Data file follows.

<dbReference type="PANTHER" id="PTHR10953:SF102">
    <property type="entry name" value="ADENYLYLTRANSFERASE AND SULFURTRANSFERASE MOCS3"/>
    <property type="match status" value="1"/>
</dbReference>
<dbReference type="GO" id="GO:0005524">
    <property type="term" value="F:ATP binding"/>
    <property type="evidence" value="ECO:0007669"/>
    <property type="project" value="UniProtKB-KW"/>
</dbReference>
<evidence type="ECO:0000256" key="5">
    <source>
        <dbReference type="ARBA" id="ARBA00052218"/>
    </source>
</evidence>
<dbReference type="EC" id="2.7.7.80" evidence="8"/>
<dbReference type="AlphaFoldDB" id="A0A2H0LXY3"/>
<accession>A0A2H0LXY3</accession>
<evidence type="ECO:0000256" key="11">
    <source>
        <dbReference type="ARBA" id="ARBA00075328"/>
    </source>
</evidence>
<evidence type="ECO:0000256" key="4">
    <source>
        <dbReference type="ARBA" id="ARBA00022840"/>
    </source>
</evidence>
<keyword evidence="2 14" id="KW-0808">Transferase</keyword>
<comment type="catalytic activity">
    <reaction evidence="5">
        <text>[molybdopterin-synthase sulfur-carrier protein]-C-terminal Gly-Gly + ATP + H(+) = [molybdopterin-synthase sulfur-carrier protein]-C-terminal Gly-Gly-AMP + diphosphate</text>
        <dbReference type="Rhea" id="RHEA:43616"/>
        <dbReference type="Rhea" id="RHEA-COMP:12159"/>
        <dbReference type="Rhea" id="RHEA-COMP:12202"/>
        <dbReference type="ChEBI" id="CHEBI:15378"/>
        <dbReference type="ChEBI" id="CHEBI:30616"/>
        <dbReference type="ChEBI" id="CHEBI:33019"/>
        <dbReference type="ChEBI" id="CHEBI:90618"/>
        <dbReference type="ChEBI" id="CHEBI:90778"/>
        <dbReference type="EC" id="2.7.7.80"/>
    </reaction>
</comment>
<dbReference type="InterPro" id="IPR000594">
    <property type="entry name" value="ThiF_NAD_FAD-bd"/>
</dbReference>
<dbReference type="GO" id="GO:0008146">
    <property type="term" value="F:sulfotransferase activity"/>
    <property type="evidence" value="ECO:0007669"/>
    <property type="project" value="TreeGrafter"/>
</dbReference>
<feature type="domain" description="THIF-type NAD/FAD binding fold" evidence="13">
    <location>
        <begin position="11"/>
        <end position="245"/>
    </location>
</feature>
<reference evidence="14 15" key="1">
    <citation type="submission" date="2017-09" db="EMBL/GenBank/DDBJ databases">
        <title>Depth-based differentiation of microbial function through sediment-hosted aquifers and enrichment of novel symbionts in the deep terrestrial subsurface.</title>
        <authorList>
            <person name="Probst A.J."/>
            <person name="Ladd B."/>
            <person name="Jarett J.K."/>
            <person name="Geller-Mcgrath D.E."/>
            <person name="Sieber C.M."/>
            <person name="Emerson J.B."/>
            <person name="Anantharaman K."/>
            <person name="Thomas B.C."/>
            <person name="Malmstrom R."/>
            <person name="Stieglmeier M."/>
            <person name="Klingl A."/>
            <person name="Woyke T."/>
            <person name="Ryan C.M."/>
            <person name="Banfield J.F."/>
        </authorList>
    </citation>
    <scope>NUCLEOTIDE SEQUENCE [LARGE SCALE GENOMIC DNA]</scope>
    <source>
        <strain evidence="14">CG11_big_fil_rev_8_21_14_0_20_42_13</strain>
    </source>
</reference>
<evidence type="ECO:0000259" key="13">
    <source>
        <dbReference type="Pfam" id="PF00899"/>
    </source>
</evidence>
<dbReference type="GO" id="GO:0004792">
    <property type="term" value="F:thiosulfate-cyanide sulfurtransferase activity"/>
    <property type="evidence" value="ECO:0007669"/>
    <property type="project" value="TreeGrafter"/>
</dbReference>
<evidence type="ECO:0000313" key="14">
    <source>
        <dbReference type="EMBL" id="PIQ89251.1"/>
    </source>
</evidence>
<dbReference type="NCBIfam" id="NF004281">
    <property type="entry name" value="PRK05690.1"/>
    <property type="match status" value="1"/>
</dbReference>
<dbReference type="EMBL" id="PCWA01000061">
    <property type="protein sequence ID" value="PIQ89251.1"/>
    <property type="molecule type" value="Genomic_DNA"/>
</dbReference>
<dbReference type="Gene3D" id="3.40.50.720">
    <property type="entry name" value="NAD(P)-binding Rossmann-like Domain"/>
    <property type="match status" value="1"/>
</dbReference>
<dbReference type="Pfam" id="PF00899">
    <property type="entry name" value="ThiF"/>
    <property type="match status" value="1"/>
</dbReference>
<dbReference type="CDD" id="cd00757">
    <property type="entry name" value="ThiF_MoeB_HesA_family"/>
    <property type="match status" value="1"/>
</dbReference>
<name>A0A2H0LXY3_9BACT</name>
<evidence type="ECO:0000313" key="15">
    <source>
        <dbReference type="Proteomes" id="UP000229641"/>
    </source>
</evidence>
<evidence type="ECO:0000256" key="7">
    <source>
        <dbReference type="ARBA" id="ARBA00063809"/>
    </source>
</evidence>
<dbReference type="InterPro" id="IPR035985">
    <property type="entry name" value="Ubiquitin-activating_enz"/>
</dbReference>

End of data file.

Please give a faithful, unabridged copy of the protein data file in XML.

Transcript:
<dbReference type="PANTHER" id="PTHR10953:SF102">
    <property type="entry name" value="ADENYLYLTRANSFERASE AND SULFURTRANSFERASE MOCS3"/>
    <property type="match status" value="1"/>
</dbReference>
<dbReference type="GO" id="GO:0005524">
    <property type="term" value="F:ATP binding"/>
    <property type="evidence" value="ECO:0007669"/>
    <property type="project" value="UniProtKB-KW"/>
</dbReference>
<evidence type="ECO:0000256" key="5">
    <source>
        <dbReference type="ARBA" id="ARBA00052218"/>
    </source>
</evidence>
<dbReference type="EC" id="2.7.7.80" evidence="8"/>
<dbReference type="AlphaFoldDB" id="A0A2H0LXY3"/>
<accession>A0A2H0LXY3</accession>
<evidence type="ECO:0000256" key="11">
    <source>
        <dbReference type="ARBA" id="ARBA00075328"/>
    </source>
</evidence>
<evidence type="ECO:0000256" key="4">
    <source>
        <dbReference type="ARBA" id="ARBA00022840"/>
    </source>
</evidence>
<keyword evidence="2 14" id="KW-0808">Transferase</keyword>
<comment type="catalytic activity">
    <reaction evidence="5">
        <text>[molybdopterin-synthase sulfur-carrier protein]-C-terminal Gly-Gly + ATP + H(+) = [molybdopterin-synthase sulfur-carrier protein]-C-terminal Gly-Gly-AMP + diphosphate</text>
        <dbReference type="Rhea" id="RHEA:43616"/>
        <dbReference type="Rhea" id="RHEA-COMP:12159"/>
        <dbReference type="Rhea" id="RHEA-COMP:12202"/>
        <dbReference type="ChEBI" id="CHEBI:15378"/>
        <dbReference type="ChEBI" id="CHEBI:30616"/>
        <dbReference type="ChEBI" id="CHEBI:33019"/>
        <dbReference type="ChEBI" id="CHEBI:90618"/>
        <dbReference type="ChEBI" id="CHEBI:90778"/>
        <dbReference type="EC" id="2.7.7.80"/>
    </reaction>
</comment>
<dbReference type="InterPro" id="IPR000594">
    <property type="entry name" value="ThiF_NAD_FAD-bd"/>
</dbReference>
<dbReference type="GO" id="GO:0008146">
    <property type="term" value="F:sulfotransferase activity"/>
    <property type="evidence" value="ECO:0007669"/>
    <property type="project" value="TreeGrafter"/>
</dbReference>
<feature type="domain" description="THIF-type NAD/FAD binding fold" evidence="13">
    <location>
        <begin position="11"/>
        <end position="245"/>
    </location>
</feature>
<reference evidence="14 15" key="1">
    <citation type="submission" date="2017-09" db="EMBL/GenBank/DDBJ databases">
        <title>Depth-based differentiation of microbial function through sediment-hosted aquifers and enrichment of novel symbionts in the deep terrestrial subsurface.</title>
        <authorList>
            <person name="Probst A.J."/>
            <person name="Ladd B."/>
            <person name="Jarett J.K."/>
            <person name="Geller-Mcgrath D.E."/>
            <person name="Sieber C.M."/>
            <person name="Emerson J.B."/>
            <person name="Anantharaman K."/>
            <person name="Thomas B.C."/>
            <person name="Malmstrom R."/>
            <person name="Stieglmeier M."/>
            <person name="Klingl A."/>
            <person name="Woyke T."/>
            <person name="Ryan C.M."/>
            <person name="Banfield J.F."/>
        </authorList>
    </citation>
    <scope>NUCLEOTIDE SEQUENCE [LARGE SCALE GENOMIC DNA]</scope>
    <source>
        <strain evidence="14">CG11_big_fil_rev_8_21_14_0_20_42_13</strain>
    </source>
</reference>
<evidence type="ECO:0000259" key="13">
    <source>
        <dbReference type="Pfam" id="PF00899"/>
    </source>
</evidence>
<dbReference type="GO" id="GO:0004792">
    <property type="term" value="F:thiosulfate-cyanide sulfurtransferase activity"/>
    <property type="evidence" value="ECO:0007669"/>
    <property type="project" value="TreeGrafter"/>
</dbReference>
<evidence type="ECO:0000313" key="14">
    <source>
        <dbReference type="EMBL" id="PIQ89251.1"/>
    </source>
</evidence>
<dbReference type="NCBIfam" id="NF004281">
    <property type="entry name" value="PRK05690.1"/>
    <property type="match status" value="1"/>
</dbReference>
<dbReference type="EMBL" id="PCWA01000061">
    <property type="protein sequence ID" value="PIQ89251.1"/>
    <property type="molecule type" value="Genomic_DNA"/>
</dbReference>
<dbReference type="Gene3D" id="3.40.50.720">
    <property type="entry name" value="NAD(P)-binding Rossmann-like Domain"/>
    <property type="match status" value="1"/>
</dbReference>
<dbReference type="Pfam" id="PF00899">
    <property type="entry name" value="ThiF"/>
    <property type="match status" value="1"/>
</dbReference>
<dbReference type="CDD" id="cd00757">
    <property type="entry name" value="ThiF_MoeB_HesA_family"/>
    <property type="match status" value="1"/>
</dbReference>
<name>A0A2H0LXY3_9BACT</name>
<evidence type="ECO:0000313" key="15">
    <source>
        <dbReference type="Proteomes" id="UP000229641"/>
    </source>
</evidence>
<evidence type="ECO:0000256" key="7">
    <source>
        <dbReference type="ARBA" id="ARBA00063809"/>
    </source>
</evidence>
<dbReference type="InterPro" id="IPR035985">
    <property type="entry name" value="Ubiquitin-activating_enz"/>
</dbReference>